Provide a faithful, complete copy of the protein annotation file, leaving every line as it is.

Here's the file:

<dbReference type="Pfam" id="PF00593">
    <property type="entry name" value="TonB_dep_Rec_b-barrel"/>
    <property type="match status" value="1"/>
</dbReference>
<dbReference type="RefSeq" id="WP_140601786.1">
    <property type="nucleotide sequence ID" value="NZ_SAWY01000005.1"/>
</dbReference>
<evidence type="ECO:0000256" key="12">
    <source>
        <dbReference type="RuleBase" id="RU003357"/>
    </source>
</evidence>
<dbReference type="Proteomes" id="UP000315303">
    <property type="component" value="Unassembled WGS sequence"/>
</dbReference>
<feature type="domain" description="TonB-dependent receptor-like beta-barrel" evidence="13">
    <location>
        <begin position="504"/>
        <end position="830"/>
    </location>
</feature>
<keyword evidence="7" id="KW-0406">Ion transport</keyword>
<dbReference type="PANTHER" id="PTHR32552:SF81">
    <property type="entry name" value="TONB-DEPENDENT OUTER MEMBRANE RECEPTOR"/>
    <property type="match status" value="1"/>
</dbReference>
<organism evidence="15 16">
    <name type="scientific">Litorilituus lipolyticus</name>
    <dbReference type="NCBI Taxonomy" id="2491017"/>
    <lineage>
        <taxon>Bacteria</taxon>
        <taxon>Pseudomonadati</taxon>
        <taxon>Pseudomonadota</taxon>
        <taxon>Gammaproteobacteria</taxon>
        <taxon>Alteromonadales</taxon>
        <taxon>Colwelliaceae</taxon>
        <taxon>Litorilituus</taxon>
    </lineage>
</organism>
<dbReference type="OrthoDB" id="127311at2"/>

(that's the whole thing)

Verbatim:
<dbReference type="Pfam" id="PF00593">
    <property type="entry name" value="TonB_dep_Rec_b-barrel"/>
    <property type="match status" value="1"/>
</dbReference>
<dbReference type="RefSeq" id="WP_140601786.1">
    <property type="nucleotide sequence ID" value="NZ_SAWY01000005.1"/>
</dbReference>
<evidence type="ECO:0000256" key="12">
    <source>
        <dbReference type="RuleBase" id="RU003357"/>
    </source>
</evidence>
<dbReference type="Proteomes" id="UP000315303">
    <property type="component" value="Unassembled WGS sequence"/>
</dbReference>
<feature type="domain" description="TonB-dependent receptor-like beta-barrel" evidence="13">
    <location>
        <begin position="504"/>
        <end position="830"/>
    </location>
</feature>
<keyword evidence="7" id="KW-0406">Ion transport</keyword>
<dbReference type="PANTHER" id="PTHR32552:SF81">
    <property type="entry name" value="TONB-DEPENDENT OUTER MEMBRANE RECEPTOR"/>
    <property type="match status" value="1"/>
</dbReference>
<organism evidence="15 16">
    <name type="scientific">Litorilituus lipolyticus</name>
    <dbReference type="NCBI Taxonomy" id="2491017"/>
    <lineage>
        <taxon>Bacteria</taxon>
        <taxon>Pseudomonadati</taxon>
        <taxon>Pseudomonadota</taxon>
        <taxon>Gammaproteobacteria</taxon>
        <taxon>Alteromonadales</taxon>
        <taxon>Colwelliaceae</taxon>
        <taxon>Litorilituus</taxon>
    </lineage>
</organism>
<dbReference type="OrthoDB" id="127311at2"/>